The Quran and Hadith give several ways that Muslims should "free slaves".

  • Freeing a slave is one of the highest virtues in Islam, mentioned over and over again as simply a beautiful that should be done for the sake of itself, for God.
  • Freeing slaves (as someone mentioned above) has also been set as the penalty to be paid for certain sins in Islam (such as breaking oaths, or making up to your wife after certain marital problems, etc.)
  • Slaves (especially slave girls) are encouraged to be married out of slavery.
  • Slaves have the right to ransom themselves out of slavery.
  • Freeing a slave in Islam is not as simple as heartlessly placing a "ban on slavery", because in a world where slaves are skilled in a specific labor - then banning slavery doesn't do much for them. Having spent years in someone's service, most have nowhere else to go and nothing else to do anyway. Hence freeing a slave in Islam means giving them a new life, and then freeing them to it. That would include providing them with education, vocational training, wealth, marriage, and more.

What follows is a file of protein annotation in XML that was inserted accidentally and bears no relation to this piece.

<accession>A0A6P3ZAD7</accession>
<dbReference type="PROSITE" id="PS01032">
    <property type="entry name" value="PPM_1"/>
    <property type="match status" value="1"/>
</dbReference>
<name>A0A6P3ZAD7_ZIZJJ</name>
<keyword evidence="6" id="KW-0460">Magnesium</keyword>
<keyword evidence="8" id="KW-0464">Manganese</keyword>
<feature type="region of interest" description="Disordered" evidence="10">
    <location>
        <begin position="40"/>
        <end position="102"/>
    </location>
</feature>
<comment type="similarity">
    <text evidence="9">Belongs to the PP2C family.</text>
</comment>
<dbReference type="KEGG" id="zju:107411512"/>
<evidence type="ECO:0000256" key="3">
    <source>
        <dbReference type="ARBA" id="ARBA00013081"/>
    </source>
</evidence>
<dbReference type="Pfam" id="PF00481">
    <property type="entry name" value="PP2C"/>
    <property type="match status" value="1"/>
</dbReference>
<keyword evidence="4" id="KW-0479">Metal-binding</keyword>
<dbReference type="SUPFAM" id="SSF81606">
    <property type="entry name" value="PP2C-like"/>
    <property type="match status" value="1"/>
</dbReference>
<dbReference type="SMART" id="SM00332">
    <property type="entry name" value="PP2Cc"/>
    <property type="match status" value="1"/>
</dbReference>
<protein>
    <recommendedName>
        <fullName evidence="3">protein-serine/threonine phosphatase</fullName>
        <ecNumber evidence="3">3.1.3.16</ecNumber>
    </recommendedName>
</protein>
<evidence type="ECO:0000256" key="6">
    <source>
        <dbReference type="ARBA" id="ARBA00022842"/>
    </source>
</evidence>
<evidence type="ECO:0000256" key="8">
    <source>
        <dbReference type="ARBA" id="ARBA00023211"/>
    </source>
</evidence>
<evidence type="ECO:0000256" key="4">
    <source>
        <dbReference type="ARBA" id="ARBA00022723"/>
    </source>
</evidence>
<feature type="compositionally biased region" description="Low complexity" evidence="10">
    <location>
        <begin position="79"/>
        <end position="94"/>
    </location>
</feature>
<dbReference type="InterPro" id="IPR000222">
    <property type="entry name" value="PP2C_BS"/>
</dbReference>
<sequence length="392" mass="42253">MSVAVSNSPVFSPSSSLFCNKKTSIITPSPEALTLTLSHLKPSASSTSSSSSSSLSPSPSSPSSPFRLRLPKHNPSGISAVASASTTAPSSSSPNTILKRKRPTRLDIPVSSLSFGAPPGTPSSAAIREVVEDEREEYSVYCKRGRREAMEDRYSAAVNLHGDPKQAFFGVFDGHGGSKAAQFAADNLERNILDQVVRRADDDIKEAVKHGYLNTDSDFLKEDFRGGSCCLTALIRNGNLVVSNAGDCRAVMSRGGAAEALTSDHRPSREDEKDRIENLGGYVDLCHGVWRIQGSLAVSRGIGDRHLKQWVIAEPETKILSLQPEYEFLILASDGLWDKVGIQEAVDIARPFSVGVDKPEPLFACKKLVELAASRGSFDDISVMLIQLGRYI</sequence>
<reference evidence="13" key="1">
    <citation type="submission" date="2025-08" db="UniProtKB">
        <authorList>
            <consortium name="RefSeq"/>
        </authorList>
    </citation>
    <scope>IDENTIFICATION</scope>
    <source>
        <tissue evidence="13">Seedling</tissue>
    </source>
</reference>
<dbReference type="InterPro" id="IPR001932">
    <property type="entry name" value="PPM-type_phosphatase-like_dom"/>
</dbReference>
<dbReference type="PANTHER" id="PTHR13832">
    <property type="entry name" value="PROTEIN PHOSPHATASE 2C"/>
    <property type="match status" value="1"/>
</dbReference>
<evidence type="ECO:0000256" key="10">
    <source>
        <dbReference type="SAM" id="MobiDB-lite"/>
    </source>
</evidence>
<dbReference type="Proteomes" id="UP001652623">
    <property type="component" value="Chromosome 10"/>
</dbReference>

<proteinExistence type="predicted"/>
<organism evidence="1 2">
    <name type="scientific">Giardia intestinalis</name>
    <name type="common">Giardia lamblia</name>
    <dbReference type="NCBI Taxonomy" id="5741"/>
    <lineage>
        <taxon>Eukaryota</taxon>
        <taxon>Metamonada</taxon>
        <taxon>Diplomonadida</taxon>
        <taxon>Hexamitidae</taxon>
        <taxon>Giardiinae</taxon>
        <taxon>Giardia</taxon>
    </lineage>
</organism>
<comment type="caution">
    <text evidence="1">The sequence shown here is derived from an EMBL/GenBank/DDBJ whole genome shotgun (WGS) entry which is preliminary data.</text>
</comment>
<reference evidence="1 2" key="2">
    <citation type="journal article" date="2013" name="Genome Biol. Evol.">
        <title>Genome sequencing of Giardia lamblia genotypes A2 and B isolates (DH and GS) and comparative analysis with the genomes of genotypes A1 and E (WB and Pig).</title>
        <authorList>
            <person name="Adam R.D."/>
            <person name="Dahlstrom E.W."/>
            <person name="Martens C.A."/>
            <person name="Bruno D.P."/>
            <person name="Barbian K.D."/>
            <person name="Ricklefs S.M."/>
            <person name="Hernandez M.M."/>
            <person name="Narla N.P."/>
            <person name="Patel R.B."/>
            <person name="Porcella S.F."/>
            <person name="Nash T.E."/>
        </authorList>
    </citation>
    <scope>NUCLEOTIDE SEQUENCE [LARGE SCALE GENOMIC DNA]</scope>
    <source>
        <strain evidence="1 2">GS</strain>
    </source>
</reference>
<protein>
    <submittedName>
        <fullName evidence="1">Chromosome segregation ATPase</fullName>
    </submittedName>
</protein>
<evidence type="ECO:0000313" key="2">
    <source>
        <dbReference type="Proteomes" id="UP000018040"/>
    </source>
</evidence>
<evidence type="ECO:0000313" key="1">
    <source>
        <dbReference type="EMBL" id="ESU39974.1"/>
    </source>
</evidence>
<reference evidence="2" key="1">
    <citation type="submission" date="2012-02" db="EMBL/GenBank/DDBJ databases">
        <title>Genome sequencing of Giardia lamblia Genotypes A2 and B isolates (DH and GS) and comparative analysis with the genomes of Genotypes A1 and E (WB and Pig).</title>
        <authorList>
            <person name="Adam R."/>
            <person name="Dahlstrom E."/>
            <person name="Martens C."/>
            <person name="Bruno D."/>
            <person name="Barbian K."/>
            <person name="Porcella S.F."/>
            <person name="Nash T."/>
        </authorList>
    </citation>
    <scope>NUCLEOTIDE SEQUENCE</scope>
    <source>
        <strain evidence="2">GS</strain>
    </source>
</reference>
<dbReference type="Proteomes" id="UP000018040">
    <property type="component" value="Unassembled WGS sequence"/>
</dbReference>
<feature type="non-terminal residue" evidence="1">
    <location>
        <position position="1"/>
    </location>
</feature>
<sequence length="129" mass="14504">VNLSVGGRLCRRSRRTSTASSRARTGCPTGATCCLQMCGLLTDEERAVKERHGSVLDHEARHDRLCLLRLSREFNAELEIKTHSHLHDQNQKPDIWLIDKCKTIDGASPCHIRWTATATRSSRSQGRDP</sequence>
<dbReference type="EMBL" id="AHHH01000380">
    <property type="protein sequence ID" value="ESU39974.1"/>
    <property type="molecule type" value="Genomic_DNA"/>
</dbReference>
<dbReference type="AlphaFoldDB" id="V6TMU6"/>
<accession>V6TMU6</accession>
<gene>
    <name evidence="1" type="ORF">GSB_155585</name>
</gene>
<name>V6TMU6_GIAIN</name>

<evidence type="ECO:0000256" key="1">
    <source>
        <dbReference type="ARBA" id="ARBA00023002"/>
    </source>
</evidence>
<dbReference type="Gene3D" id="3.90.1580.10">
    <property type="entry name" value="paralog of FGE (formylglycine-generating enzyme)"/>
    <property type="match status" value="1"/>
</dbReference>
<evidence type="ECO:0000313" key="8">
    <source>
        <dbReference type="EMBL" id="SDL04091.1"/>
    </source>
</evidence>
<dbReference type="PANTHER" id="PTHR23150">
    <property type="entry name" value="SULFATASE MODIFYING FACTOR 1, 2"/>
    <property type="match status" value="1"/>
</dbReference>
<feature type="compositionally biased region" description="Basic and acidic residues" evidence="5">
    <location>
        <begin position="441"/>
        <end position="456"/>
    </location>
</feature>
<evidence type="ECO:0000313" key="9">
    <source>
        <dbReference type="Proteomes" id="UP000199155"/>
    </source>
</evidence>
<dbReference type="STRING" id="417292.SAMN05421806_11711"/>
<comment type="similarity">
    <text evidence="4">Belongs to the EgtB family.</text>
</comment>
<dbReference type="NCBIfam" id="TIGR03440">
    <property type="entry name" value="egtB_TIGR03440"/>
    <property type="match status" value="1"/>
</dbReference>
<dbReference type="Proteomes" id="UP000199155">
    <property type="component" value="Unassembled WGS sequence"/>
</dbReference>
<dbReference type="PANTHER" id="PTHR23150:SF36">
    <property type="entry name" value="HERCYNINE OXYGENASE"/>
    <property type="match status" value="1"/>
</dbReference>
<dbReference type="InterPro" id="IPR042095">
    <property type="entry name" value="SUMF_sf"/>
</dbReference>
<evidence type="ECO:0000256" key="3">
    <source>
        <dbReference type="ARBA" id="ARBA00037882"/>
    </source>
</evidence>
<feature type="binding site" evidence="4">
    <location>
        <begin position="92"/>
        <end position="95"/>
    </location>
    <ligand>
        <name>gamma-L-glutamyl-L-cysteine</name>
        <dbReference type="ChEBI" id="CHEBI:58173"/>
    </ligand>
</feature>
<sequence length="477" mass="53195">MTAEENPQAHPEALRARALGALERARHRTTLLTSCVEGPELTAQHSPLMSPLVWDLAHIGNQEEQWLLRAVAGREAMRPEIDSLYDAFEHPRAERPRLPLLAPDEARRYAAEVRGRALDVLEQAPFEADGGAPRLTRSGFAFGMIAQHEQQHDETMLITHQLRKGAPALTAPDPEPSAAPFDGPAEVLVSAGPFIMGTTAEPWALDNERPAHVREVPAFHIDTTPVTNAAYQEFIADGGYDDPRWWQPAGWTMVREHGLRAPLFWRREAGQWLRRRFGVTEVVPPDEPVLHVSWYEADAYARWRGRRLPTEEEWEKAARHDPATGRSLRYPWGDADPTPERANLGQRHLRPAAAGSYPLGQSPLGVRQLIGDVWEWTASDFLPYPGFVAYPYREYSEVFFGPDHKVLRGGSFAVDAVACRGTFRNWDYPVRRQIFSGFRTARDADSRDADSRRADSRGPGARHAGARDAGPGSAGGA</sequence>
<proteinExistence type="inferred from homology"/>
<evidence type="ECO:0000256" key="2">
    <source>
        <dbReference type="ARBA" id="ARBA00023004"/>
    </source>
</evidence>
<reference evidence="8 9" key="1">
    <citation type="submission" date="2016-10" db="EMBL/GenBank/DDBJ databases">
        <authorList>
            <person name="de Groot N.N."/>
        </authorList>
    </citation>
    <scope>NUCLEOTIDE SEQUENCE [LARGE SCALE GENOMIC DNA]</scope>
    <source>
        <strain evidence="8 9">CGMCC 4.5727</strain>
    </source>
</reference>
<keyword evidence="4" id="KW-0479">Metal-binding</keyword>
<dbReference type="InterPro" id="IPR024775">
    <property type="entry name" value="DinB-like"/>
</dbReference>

Since Islam is a universal religion which must be practical in all times and all ages, it does not make statements which are unreasonable in certain communities or for some people. For example, as it was in Arabia at the time that the Quran was revealed, with so much of the agriculture and livelihood being based on the work of slaves, abolishing it could likely bring the economy to a grinding halt - and what of food and sustenance for everyone else? Hence rather than proclaiming it outlawed in one step, the approach taken was more practical and humane. For another example, if certain individuals are unable to take care of themselves or for any other reason really need permanent assistance, it would be unfair or impractical for them to be considered sinners because they took slaves, despite their good treatment of them.

In addition to this answer, I recommend you to view the slavery related issue being discussed at 22:35 here: http://www.youtube.com/watch?v=j-uHDxm1oHE

Again, do keep in mind that countries such as Oman, UAE, Saudi Arabia etc are hardly "Islamic" countries. The majority population in these countries happen to be Muslim, but the laws that are practiced are not all Islamic, they are cherry-picked to suit the rulers' convenience.

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By the way - all the conditions of respect and kindness to slaves under which Islam allows slavery - all of them are irrespective of whether the slaves are Muslims or non-Muslims. Slaves can be either Muslims or non-Muslims. –  user961627 Mar 31 at 12:08